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Prabhu.Are 02-27-2013 02:10 PM

User account issue after moving passwd file
 
Hi

I'm running into a critical situation with my ubuntu12.04 OS. I did a test by moving /etc/passwd file to desktop, after a restart it got strucked up in GRUB menu without booting in. After that I replaced the passwd file into /etc folder by taking the root access through GRUB menu (by chaning the init).

Now I'm unable to login to the Administrator account through GUI (Graphical User login), but I'm able to access my Administrator account through terminal. simillarly it happens to the standered users also. But not to the root account. Means, I can loging to the root account with the root password in GUI.

I would really appreciate for your valuable comments.

tronayne 02-28-2013 10:36 AM

You may have made a mess (or, maybe not). You'll need to be logged in as root to do the following: Be Careful! It would be a good idea to put the system in runlevel 3 (console, no X running); you can do that as in a terminal emulator (if X is running) with
Code:

su -
init 3

That will cause a shutdown and restart and you'll come up running in the console (no X, all command line).

/etc/passwd should be
Code:

ls -al /etc/passwd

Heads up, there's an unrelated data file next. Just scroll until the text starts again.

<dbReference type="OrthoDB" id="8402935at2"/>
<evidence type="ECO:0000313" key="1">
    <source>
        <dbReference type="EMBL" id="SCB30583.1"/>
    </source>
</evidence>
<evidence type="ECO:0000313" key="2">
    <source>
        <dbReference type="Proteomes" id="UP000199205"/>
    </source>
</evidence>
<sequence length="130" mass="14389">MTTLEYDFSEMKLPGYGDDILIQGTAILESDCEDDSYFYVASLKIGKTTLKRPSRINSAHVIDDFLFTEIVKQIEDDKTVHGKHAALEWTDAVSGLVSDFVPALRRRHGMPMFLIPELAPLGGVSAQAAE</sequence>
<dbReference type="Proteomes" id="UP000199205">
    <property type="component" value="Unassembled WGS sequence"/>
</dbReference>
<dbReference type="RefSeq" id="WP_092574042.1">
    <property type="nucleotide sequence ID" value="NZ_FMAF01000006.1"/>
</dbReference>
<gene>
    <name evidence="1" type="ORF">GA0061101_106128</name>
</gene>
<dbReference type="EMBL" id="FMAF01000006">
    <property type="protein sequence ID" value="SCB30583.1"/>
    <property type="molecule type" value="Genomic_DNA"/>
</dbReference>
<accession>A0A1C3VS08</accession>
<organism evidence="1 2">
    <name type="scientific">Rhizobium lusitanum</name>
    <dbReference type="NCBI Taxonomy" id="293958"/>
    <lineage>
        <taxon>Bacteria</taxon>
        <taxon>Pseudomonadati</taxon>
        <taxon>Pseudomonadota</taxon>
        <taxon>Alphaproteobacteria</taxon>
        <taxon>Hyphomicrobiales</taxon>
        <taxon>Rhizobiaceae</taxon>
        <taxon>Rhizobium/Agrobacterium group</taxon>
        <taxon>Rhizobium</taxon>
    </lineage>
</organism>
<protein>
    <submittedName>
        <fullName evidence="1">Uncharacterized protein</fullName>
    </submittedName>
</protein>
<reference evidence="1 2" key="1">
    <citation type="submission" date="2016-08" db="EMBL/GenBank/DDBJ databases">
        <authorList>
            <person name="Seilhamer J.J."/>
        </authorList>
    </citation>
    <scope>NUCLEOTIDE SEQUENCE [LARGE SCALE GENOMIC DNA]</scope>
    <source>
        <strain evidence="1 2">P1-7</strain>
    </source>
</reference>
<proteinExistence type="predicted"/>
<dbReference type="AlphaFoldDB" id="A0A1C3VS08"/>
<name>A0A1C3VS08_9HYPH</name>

-rw-r--r-- 1 root root 1263 Oct 19 13:09 /etc/passwd

That's owner root, group root and mask 644 (chmod 644 /etc/passwd if it's not).

/etc/shadow should be
Code:

ls -al /etc/shadow
-rw-r----- 1 root shadow 741 Oct 19 13:09 /etc/shadow

That's owner root, group shadow and mask 640 (chmod 640 /etc/shadow if it's not).

(/etc/shadow is where the actual password are stored, not in /etc/passwd).

Take a look at /etc/passwd, there should not be any encrypted passwords in it (you may have inadvertently created a password in there -- or not, but look anyway). See below for what an encrypted password in /etc/shadow looks like.

If there is a password in /etc/passwd, you're going to need to remove that field (only that field, not the entire line!), replace the encrypted password with an x, and then execute the passwd utility to set a password, which will get written into /etc/shadow where it belongs.

Your /etc/passwd file should look a lot like this (not exactly, but real similar -- don't edit it and try to make it look exactly like this, yours will probably be different -- what you're looking for is a password in there, if there isn't one, you're good to go); don't forget that every account is followed by ":x:" and that "x" has to be there:
Code:

cat /etc/passwd
root:x:0:0::/root:/bin/ksh
bin:x:1:1:bin:/bin:/bin/false
daemon:x:2:2:daemon:/sbin:/bin/false
adm:x:3:4:adm:/var/log:/bin/false
lp:x:4:7:lp:/var/spool/lpd:/bin/false
sync:x:5:0:sync:/sbin:/bin/sync
shutdown:x:6:0:shutdown:/sbin:/sbin/shutdown
halt:x:7:0:halt:/sbin:/sbin/halt
mail:x:8:12:mail:/:/bin/false
news:x:9:13:news:/usr/lib/news:/bin/false
uucp:x:10:14:uucp:/var/spool/uucppublic:/bin/false
operator:x:11:0:operator:/root:/bin/bash
games:x:12:100:games:/usr/games:/bin/false
ftp:x:14:50::/home/ftp:/bin/false
smmsp:x:25:25:smmsp:/var/spool/clientmqueue:/bin/false
mysql:x:27:27:MySQL:/var/lib/mysql:/bin/false
rpc:x:32:32:RPC portmap user:/:/bin/false
sshd:x:33:33:sshd:/:/bin/false
gdm:x:42:42:GDM:/var/state/gdm:/bin/bash
oprofile:x:51:51:oprofile:/:/bin/false
apache:x:80:80:User for Apache:/srv/httpd:/bin/false